Building A Range Bag

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posted on March 14, 2016
range-bag-header.jpg

Arriving at the range and finding out you left important items like your hearing protection or ammunition sitting on your workbench at home puts a damper on what might otherwise be a pleasant time at the range. I’ve learned to keep my gear in my bags all the time, and only take out the items which I store elsewhere, like ammunition and guns, in between range trips.

I take a different approach to range bags than some people. Rather than opt for a sofa-sized carryall with a strap, I chose the contents of my range bag based on my years as a commercial photographer. I rarely packed up the entire studio when I went on location, instead, I just carried the stuff I needed. For most editorial assignments, I carried two bodies, a strobe, two or three lenses and associated accessories (meter, batteries, filters, etc) in a small compact photo bag. If I needed more gear, I’d store it in the location truck until it’s needed. I didn’t like to carry around a lot of gear because it distracted from the job at hand, namely, taking great pictures.

I apply that same “less is more” ethic to my range bag. These days, my focus is on practical pistol matches, so I carry around the gear I need to shoot a local club match in a lightweight canvas bag from MidwayUSA that’s now discontinued. In it, I have the following gear (Clockwise from upper right)

  • Water (A must-have)
  • Gun-Cleaning rag
  • Pistol sleeve (This one is made by Bore-Stor)
  • Spare pistol magazines
  • Business cards and a target overlay
  • Energy bar
  • A CATS tourniquet and an Israeli bandage (More on those in a bit)
  • Speedloader
  • Bug Spray/Suntan lotion
  • Lens cleaning cloth for my eye protection
  • Pens
  • A flashlight (because sometimes matches go long on weekday nights)
  • A Leatherman Multitool
  • More pistol magazines
  • Ammo (I usually like to bring along at least 20% more than what the match requires)

Attached to the side of the bag is a spent brass bag from Competitive Edge Dynamics, and all the gear goes inside the bag quite nicely, with room to spare. If I were better at tinkering with my guns, I’d carry parts that might break, like ejectors and firing pins, but for now, I leave that sort of thing to professional gunsmiths and have a backup gun in the car in case I need one.

I carry a tourniquet and a pressure bandage with me because I like to be safe on the range. I’ve never been in serious jeopardy at a practical pistol match, but accidents can happen anywhere, anytime to anyone, and I like to be ready if (heaven forbid) one happens near me.

On a happier note, I’ve also put together a bag of gear that’s ready to go in case someone wants to go shooting for the first time (something that I’m pleased to say is happening more and more these days). Inside the bag is all the gear that a new shooter needs to have fun on the range, besides a gun. I’ll carry my gear and the guns in a separate bag: This bag is just used to carry the items needed to introduce someone into the fun of the shooting sports (Clockwise from upper left):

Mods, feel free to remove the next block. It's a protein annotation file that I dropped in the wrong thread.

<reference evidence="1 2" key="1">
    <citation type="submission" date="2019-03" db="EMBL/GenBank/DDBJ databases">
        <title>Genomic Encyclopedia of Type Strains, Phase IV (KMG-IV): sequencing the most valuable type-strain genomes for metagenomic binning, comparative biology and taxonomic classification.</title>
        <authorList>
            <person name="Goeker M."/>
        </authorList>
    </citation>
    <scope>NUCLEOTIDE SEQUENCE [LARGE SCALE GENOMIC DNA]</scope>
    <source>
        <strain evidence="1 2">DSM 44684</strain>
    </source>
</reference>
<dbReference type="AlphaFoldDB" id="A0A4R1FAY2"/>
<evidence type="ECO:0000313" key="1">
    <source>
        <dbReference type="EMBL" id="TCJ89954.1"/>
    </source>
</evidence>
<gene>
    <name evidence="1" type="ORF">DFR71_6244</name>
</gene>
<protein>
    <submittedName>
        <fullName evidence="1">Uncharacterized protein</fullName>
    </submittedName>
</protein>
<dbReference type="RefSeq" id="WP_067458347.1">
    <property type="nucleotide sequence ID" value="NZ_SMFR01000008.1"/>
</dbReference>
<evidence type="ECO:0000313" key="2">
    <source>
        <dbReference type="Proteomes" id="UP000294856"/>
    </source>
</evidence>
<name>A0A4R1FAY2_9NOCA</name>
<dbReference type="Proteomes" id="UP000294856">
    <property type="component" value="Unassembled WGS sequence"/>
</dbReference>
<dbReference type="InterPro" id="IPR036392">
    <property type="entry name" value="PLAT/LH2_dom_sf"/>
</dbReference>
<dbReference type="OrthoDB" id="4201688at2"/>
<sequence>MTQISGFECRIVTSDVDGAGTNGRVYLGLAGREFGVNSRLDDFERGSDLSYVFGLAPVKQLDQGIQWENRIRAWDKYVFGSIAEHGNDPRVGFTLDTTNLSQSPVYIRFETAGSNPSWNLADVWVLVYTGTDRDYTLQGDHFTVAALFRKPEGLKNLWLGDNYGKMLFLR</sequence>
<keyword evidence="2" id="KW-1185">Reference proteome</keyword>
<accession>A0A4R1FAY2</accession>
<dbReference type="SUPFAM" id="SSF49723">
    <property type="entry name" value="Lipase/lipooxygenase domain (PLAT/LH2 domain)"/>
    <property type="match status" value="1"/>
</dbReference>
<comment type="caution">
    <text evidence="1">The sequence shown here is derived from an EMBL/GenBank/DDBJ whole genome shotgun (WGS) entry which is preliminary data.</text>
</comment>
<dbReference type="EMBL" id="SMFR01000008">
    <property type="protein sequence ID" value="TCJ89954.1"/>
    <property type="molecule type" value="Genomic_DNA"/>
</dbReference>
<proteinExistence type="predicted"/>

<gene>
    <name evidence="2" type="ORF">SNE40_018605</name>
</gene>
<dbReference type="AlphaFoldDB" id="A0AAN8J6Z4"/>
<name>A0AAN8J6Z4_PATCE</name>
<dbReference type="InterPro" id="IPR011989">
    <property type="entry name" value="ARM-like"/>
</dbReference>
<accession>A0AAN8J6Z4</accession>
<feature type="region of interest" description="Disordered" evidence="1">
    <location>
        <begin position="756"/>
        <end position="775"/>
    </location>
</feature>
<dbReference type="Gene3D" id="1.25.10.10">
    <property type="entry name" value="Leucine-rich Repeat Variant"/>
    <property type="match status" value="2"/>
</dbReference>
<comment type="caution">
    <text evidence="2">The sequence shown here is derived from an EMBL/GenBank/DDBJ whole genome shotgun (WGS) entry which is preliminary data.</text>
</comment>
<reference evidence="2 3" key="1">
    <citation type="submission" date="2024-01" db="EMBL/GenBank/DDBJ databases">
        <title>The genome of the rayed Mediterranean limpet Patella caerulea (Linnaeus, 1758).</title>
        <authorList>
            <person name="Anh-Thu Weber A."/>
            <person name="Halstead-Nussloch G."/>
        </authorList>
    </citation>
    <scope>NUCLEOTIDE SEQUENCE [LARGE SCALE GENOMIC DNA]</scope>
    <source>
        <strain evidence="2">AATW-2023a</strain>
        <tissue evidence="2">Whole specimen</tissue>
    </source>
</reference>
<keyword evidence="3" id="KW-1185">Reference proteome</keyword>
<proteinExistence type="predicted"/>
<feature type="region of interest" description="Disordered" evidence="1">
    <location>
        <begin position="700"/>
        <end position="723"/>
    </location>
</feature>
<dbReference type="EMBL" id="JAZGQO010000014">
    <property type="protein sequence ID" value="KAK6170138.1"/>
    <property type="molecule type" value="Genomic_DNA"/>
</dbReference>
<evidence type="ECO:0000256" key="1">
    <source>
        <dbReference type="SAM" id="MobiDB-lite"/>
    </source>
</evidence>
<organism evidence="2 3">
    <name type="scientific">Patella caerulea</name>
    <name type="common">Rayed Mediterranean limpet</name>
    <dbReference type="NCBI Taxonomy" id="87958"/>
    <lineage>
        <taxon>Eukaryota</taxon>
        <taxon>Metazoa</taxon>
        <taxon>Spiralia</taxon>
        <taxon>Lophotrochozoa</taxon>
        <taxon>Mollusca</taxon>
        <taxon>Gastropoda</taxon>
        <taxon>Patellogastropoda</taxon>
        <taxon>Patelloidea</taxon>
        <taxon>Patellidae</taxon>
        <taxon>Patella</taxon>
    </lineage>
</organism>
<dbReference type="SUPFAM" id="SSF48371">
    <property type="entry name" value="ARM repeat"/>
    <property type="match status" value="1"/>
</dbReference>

• A 5.11 shopping bag (I use this bag because I had it handy, it holds all the necessary items and it looks like all the other shopping bags out there, albeit with a tactical gear company’s logo on it).
  • Ear Protection (Normally, I use electronic earmuff with new shooters, but that particular set of ear protection wandered off the week before I took this picture).
  • Water (Because if you’re thirsty, you’re not having fun).
  • Paper Plates (I love using paper plates with new shooters because they are cheap, non-threatening and make it easy to spot hits. The fact that they’re also about the same size as the upper thoracic cavity is a bonus when it comes time to get people used to the idea of shooting to stop a threat to their lives).
  • Paper reactive targets (I’ve found that nothing motivates a new shooter more than the excitement of immediately seeing the result of a well-placed shot, and paper reactive targets make it easier to see where all their shots are hitting, good and bad).
  • Tape and clothespins (For setting up targets on the target stand).
  • Eye Protection (I also usually have a spare set that’s big enough to wear over eyeglasses, if needed).
  • Staple Gun (One more way to set up a target on the target stand).
  • Ear Plugs (For those who don’t like over-the-ear ear protection).
  • Ammunition (I like to use a .22LR semi-automatic with a red dot sight for first-time shooters because it narrows down all things needed for an accurate pistol shot to putting the dot on the target and smoothly pressing the trigger. In addition to this, the easy recoil an low noise of the .22LR round really help calm the nerves of someone  who may have never held or shot a gun in their lives).
  • Batteries (For that electronic ear protection that should [should!] be in the bag right now).

I’ll also toss in an NRA firearms safety guide to read during breaks in the shooting, and I have a few t-shirts handy as protection from hot spent brass casings in case someone wears a low-neck shirt to the range.

So there’s some of the gear I carry to the range on a regular basis. What’s in your range bag?

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